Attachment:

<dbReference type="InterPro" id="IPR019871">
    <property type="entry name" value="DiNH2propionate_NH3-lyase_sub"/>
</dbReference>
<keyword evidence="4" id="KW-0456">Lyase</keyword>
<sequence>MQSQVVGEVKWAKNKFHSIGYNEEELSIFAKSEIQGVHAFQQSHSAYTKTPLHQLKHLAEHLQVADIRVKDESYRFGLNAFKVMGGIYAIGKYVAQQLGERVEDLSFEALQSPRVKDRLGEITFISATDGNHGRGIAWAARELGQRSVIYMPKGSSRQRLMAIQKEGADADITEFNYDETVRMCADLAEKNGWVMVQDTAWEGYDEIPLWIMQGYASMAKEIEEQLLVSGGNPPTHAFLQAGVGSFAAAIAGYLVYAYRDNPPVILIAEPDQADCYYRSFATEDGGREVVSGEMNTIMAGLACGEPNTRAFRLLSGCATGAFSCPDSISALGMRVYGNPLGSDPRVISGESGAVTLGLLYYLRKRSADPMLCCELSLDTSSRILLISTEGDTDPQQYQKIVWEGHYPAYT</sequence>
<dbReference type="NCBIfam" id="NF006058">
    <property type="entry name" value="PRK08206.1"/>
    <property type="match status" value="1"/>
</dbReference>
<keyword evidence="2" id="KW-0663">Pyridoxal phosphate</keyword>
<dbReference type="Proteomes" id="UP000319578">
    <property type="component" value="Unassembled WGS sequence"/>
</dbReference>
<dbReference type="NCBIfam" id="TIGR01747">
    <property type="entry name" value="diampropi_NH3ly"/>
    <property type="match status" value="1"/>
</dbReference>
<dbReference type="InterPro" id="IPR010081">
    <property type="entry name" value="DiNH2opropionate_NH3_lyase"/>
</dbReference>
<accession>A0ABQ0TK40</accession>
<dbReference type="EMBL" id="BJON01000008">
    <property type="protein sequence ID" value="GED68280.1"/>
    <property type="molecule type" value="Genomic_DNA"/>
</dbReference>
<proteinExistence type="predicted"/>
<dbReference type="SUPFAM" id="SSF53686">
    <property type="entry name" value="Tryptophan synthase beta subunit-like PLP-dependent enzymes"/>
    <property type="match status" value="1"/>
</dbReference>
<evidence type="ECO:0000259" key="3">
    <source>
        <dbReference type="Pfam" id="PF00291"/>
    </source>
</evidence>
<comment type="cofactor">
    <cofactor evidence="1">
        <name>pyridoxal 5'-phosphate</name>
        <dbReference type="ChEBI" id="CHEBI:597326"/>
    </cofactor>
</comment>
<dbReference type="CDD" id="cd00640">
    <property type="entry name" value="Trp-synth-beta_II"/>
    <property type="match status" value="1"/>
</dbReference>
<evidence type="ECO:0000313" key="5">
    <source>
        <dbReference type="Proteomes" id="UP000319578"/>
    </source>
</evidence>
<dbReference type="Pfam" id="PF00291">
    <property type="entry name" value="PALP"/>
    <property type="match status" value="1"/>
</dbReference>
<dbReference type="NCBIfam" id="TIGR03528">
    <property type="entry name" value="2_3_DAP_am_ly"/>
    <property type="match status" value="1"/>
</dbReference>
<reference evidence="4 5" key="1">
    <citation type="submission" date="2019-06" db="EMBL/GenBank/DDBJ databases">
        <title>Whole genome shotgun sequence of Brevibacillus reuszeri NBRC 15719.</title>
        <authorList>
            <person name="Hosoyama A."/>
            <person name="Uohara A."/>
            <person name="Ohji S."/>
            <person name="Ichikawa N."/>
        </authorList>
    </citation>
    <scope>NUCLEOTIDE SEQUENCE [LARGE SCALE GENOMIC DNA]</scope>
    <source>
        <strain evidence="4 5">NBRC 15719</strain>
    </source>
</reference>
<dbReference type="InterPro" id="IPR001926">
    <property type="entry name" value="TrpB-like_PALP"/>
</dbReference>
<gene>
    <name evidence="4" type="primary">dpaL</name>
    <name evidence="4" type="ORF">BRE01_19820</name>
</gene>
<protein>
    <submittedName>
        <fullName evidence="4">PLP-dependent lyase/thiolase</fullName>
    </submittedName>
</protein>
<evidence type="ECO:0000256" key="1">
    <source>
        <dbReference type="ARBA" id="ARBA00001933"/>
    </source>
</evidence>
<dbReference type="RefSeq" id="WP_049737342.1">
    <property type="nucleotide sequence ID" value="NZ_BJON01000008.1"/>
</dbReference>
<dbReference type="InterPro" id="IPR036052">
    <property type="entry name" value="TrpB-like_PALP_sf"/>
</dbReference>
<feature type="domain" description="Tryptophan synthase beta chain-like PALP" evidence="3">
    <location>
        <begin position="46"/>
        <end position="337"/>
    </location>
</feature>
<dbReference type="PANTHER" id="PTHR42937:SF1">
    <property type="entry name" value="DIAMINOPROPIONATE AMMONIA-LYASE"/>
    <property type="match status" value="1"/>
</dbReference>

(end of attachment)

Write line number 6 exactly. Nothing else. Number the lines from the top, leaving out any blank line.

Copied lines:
<dbReference type="NCBIfam" id="NF006058">